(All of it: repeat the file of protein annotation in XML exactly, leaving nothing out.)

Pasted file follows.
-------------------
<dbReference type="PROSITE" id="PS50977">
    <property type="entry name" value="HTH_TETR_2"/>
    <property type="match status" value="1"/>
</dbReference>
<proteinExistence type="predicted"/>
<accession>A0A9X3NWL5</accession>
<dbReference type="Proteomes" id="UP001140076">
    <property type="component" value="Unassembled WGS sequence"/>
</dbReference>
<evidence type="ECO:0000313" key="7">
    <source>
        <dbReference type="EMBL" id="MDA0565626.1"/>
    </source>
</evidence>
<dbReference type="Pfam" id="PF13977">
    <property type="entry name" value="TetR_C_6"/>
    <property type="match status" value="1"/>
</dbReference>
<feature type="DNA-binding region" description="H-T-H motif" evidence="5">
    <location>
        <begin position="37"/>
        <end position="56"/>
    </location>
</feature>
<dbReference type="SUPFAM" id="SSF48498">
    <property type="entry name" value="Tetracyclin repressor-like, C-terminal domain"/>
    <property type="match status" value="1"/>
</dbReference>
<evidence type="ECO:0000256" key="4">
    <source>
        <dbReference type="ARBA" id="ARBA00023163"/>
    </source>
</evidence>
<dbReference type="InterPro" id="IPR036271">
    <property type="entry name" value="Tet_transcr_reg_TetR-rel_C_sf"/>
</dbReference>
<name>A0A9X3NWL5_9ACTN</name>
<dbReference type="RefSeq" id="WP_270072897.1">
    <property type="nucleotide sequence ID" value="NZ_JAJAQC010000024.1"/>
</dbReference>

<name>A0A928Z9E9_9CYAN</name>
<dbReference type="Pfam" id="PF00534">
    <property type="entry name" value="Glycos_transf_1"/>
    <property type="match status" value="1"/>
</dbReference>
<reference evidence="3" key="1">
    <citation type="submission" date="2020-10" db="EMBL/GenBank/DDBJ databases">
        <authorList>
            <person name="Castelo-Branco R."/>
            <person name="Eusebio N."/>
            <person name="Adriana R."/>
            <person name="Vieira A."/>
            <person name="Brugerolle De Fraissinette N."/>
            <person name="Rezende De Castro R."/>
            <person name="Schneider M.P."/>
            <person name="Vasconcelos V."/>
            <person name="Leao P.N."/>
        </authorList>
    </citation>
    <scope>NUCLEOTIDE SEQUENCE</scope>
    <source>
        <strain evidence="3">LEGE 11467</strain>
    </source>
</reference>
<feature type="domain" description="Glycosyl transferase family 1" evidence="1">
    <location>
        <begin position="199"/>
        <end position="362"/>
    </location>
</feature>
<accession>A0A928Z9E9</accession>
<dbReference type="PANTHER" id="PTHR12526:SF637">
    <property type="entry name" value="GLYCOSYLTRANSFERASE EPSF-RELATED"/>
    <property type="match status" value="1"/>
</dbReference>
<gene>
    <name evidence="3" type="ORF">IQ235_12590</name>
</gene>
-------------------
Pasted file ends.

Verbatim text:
<dbReference type="PROSITE" id="PS50977">
    <property type="entry name" value="HTH_TETR_2"/>
    <property type="match status" value="1"/>
</dbReference>
<proteinExistence type="predicted"/>
<accession>A0A9X3NWL5</accession>
<dbReference type="Proteomes" id="UP001140076">
    <property type="component" value="Unassembled WGS sequence"/>
</dbReference>
<evidence type="ECO:0000313" key="7">
    <source>
        <dbReference type="EMBL" id="MDA0565626.1"/>
    </source>
</evidence>
<dbReference type="Pfam" id="PF13977">
    <property type="entry name" value="TetR_C_6"/>
    <property type="match status" value="1"/>
</dbReference>
<feature type="DNA-binding region" description="H-T-H motif" evidence="5">
    <location>
        <begin position="37"/>
        <end position="56"/>
    </location>
</feature>
<dbReference type="SUPFAM" id="SSF48498">
    <property type="entry name" value="Tetracyclin repressor-like, C-terminal domain"/>
    <property type="match status" value="1"/>
</dbReference>
<evidence type="ECO:0000256" key="4">
    <source>
        <dbReference type="ARBA" id="ARBA00023163"/>
    </source>
</evidence>
<dbReference type="InterPro" id="IPR036271">
    <property type="entry name" value="Tet_transcr_reg_TetR-rel_C_sf"/>
</dbReference>
<name>A0A9X3NWL5_9ACTN</name>
<dbReference type="RefSeq" id="WP_270072897.1">
    <property type="nucleotide sequence ID" value="NZ_JAJAQC010000024.1"/>
</dbReference>

<name>A0A928Z9E9_9CYAN</name>
<dbReference type="Pfam" id="PF00534">
    <property type="entry name" value="Glycos_transf_1"/>
    <property type="match status" value="1"/>
</dbReference>
<reference evidence="3" key="1">
    <citation type="submission" date="2020-10" db="EMBL/GenBank/DDBJ databases">
        <authorList>
            <person name="Castelo-Branco R."/>
            <person name="Eusebio N."/>
            <person name="Adriana R."/>
            <person name="Vieira A."/>
            <person name="Brugerolle De Fraissinette N."/>
            <person name="Rezende De Castro R."/>
            <person name="Schneider M.P."/>
            <person name="Vasconcelos V."/>
            <person name="Leao P.N."/>
        </authorList>
    </citation>
    <scope>NUCLEOTIDE SEQUENCE</scope>
    <source>
        <strain evidence="3">LEGE 11467</strain>
    </source>
</reference>
<feature type="domain" description="Glycosyl transferase family 1" evidence="1">
    <location>
        <begin position="199"/>
        <end position="362"/>
    </location>
</feature>
<accession>A0A928Z9E9</accession>
<dbReference type="PANTHER" id="PTHR12526:SF637">
    <property type="entry name" value="GLYCOSYLTRANSFERASE EPSF-RELATED"/>
    <property type="match status" value="1"/>
</dbReference>
<gene>
    <name evidence="3" type="ORF">IQ235_12590</name>
</gene>